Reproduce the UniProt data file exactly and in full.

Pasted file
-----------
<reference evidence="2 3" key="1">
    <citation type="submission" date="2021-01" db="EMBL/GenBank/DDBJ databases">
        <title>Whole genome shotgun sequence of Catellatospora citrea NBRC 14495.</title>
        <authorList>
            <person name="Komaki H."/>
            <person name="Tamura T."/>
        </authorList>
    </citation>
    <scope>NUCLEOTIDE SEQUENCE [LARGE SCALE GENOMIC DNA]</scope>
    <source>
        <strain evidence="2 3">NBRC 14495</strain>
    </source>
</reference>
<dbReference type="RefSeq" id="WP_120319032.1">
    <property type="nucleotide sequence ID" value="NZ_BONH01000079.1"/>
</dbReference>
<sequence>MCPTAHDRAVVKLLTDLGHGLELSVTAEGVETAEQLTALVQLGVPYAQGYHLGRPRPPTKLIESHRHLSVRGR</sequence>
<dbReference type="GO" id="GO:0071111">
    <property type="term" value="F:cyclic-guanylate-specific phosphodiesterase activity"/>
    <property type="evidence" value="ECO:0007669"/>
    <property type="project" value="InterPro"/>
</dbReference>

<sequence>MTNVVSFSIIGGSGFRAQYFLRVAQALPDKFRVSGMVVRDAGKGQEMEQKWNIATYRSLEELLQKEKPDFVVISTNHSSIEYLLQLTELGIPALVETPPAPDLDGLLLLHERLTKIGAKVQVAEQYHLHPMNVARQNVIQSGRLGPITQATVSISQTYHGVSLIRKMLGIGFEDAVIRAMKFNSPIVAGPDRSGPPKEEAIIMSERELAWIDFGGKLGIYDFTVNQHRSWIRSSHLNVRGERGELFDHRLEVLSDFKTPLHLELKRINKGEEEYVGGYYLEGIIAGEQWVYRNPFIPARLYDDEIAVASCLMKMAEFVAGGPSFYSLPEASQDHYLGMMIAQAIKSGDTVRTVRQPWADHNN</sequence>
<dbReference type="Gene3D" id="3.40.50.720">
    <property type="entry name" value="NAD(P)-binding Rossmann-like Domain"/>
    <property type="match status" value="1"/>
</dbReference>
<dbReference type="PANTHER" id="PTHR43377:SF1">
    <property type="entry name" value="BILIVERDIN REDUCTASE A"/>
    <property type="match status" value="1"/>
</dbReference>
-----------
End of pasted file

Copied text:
<reference evidence="2 3" key="1">
    <citation type="submission" date="2021-01" db="EMBL/GenBank/DDBJ databases">
        <title>Whole genome shotgun sequence of Catellatospora citrea NBRC 14495.</title>
        <authorList>
            <person name="Komaki H."/>
            <person name="Tamura T."/>
        </authorList>
    </citation>
    <scope>NUCLEOTIDE SEQUENCE [LARGE SCALE GENOMIC DNA]</scope>
    <source>
        <strain evidence="2 3">NBRC 14495</strain>
    </source>
</reference>
<dbReference type="RefSeq" id="WP_120319032.1">
    <property type="nucleotide sequence ID" value="NZ_BONH01000079.1"/>
</dbReference>
<sequence>MCPTAHDRAVVKLLTDLGHGLELSVTAEGVETAEQLTALVQLGVPYAQGYHLGRPRPPTKLIESHRHLSVRGR</sequence>
<dbReference type="GO" id="GO:0071111">
    <property type="term" value="F:cyclic-guanylate-specific phosphodiesterase activity"/>
    <property type="evidence" value="ECO:0007669"/>
    <property type="project" value="InterPro"/>
</dbReference>

<sequence>MTNVVSFSIIGGSGFRAQYFLRVAQALPDKFRVSGMVVRDAGKGQEMEQKWNIATYRSLEELLQKEKPDFVVISTNHSSIEYLLQLTELGIPALVETPPAPDLDGLLLLHERLTKIGAKVQVAEQYHLHPMNVARQNVIQSGRLGPITQATVSISQTYHGVSLIRKMLGIGFEDAVIRAMKFNSPIVAGPDRSGPPKEEAIIMSERELAWIDFGGKLGIYDFTVNQHRSWIRSSHLNVRGERGELFDHRLEVLSDFKTPLHLELKRINKGEEEYVGGYYLEGIIAGEQWVYRNPFIPARLYDDEIAVASCLMKMAEFVAGGPSFYSLPEASQDHYLGMMIAQAIKSGDTVRTVRQPWADHNN</sequence>
<dbReference type="Gene3D" id="3.40.50.720">
    <property type="entry name" value="NAD(P)-binding Rossmann-like Domain"/>
    <property type="match status" value="1"/>
</dbReference>
<dbReference type="PANTHER" id="PTHR43377:SF1">
    <property type="entry name" value="BILIVERDIN REDUCTASE A"/>
    <property type="match status" value="1"/>
</dbReference>